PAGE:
Venture Debt and the Failure of Silicon Valley Bank: A Q&A with Yael Hochberg and Sabrina Howell
The ripple effects of Silicon Valley Bank’s (SVB’s) rapid collapse in March 2023 were felt throughout the US economy. But the consequences were particularly acute in the world of venture capital (VC).
Yael Hochberg: Ralph S. O’Connor Professor in Entrepreneurship, Jesse H. Jones Graduate School of Business at Rice University; Academic Director, Rice Alliance for Technology and Entrepreneurship
In this tightly knit world, SVB was perhaps the dominant institution for lending to startups and early-stage companies, an activity known as venture debt. What made its business model so risky that it led to SVB’s demise, and what might that mean for the future of innovation financing?
Analysis Group discussed these questions with two of the firm’s academic affiliates: Professor Yael Hochberg, of Rice University’s Jesse H. Jones Graduate School of Business, and Professor Sabrina Howell, of the NYU Stern School of Business. Both experts on entrepreneurial finance, they spoke with Managing Principal Andrew Wong and Vice President Lauren Hunt about the capitalization of early-stage firms, SVB’s unique role in the VC world, and what may be ahead for the funding of innovation.
Before we get to SVB itself, let’s talk about how the funding of startups and early-stage companies generally works.
Professor Hochberg: Much of that financing happens through funding by VC firms, which provide capital for early-stage companies, usually in rounds that depend on their maturity and prospects for growth and profitability. In return, venture capitalists receive equity in the company, often in the form of preferred stock. Sometimes, however, the financing is provided in the form of what’s known as venture debt.
Venture debt, which SVB was a major player in, is often used for companies that have already completed one or more rounds of VC funding. It’s a way of providing needed capital to those firms without diluting the ownership stake or control of those who have already invested. These sorts of loans are ordinarily not available to young companies from institutions like traditional banks, because the investment is risky and many startups fail at an early stage. Since startups usually don’t have the kind of assets that other companies use to secure these loans, lenders are sometimes compensated with options to purchase common stock at a later date.
What was SVB’s significance in this environment, and how important was its use of venture debt?
Professor Howell: SVB was closely integrated into the VC ecosystem and had a deep knowledge of the industry. At one point, the startup accelerator Y Combinator estimated that 30% of its startups banked exclusively with SVB.
It was also a leading player in the venture debt market, extending loans to startups that would have had difficulty raising debt finance elsewhere. These loans were part of a larger strategy of banking not only the startups, but also the entrepreneurs, VC firms, and VC partners. And those VC funds and partners, in turn, were essentially guaranteeing the loans by providing next-round financing, and if a startup failed to pay, the VC firm would struggle to convince SVB to lend to its next startup.
It’s a model that was only possible for a financial institution that was, as Yael mentioned, deeply embedded in the whole VC world.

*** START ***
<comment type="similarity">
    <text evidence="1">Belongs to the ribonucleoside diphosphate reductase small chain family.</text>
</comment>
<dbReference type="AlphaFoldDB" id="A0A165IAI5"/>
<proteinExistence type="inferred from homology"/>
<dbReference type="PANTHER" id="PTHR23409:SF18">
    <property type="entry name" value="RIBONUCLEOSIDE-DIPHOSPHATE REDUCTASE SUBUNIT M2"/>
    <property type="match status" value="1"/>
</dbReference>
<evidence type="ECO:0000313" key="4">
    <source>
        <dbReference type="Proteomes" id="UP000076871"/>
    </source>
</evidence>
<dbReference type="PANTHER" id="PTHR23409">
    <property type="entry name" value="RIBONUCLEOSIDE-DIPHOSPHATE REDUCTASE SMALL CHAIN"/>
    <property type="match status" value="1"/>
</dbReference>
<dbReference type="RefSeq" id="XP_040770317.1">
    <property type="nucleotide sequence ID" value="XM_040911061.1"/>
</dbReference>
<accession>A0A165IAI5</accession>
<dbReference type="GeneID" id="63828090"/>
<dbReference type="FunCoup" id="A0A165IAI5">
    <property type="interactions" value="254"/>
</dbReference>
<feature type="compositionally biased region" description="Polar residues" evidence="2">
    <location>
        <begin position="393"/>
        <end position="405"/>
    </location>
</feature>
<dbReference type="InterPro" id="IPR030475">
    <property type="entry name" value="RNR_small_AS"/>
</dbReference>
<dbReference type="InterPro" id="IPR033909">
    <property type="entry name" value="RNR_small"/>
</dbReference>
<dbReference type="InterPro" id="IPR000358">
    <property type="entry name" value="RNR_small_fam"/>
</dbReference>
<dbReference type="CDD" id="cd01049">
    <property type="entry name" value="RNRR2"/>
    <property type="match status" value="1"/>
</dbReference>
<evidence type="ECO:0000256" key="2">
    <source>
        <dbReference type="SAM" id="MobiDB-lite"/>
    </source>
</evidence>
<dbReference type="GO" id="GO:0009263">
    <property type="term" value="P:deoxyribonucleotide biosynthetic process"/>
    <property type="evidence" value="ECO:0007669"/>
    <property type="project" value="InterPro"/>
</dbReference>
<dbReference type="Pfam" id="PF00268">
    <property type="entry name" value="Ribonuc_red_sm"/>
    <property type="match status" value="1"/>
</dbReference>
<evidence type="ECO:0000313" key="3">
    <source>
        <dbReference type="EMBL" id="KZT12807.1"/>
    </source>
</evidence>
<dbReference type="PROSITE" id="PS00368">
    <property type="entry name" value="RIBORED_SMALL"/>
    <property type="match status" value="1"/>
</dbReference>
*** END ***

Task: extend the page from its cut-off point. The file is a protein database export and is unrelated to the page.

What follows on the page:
It seems as though SVB’s strategy worked well, at least for a time.
Professor Hochberg: SVB’s deposits were closely tied to the VC funding cycle. There was a tremendous boom in VC funding to startups during the COVID-19 pandemic, and many of the startups that received cash during that period chose to park it at SVB and use the cash to fund future operations. As VC funding started to dry up in 2022, however, startups began to draw down on their balances in order to fund current operations.
“There was a tremendous boom in VC funding to startups during the COVID-19 pandemic…. As VC funding started to dry up in 2022, however, startups began to draw down on their balances in order to fund current operations.”
– Yael Hochberg
The bank’s collapse was perhaps the fastest in history: Depositors withdrew some $42 billion over the course of a single day. What made the run so fast?
Professor Hochberg: Silicon Valley is an extremely tight-knit community. Venture capitalists and startup founders have dense, interconnected professional networks. So when something big is happening, information spreads fast.
Professor Howell: It’s also interesting to note that SVB’s deep connections with the VC industry were a double-edged sword. As we’ve seen, those close relationships were so important in establishing its success, but since, as Yael noted, information spreads so quickly through that community, they also led to SVB’s very rapid demise. Another aspect of the speed of the run was technology – instead of lining up at the bank, founders could easily pull funds out on a smartphone app in seconds.
“SVB’s deep connections with the VC industry were a double-edged sword. … [T]hose close relationships were so important in establishing its success, but since… information spreads so quickly through that community, they also led to SVB’s very rapid demise.”
– Sabrina Howell
Zooming out a bit, what do you think the future holds for venture lending after SVB’s demise?
Professor Howell: That’s hard to tell. Liquidity will probably be less free flowing, at least for some time. The availability of venture debt may be much more restricted. Ultimately, this seems likely to increase the bargaining power of venture capitalists relative to entrepreneurs, and perhaps force startups to be more disciplined with capital. ■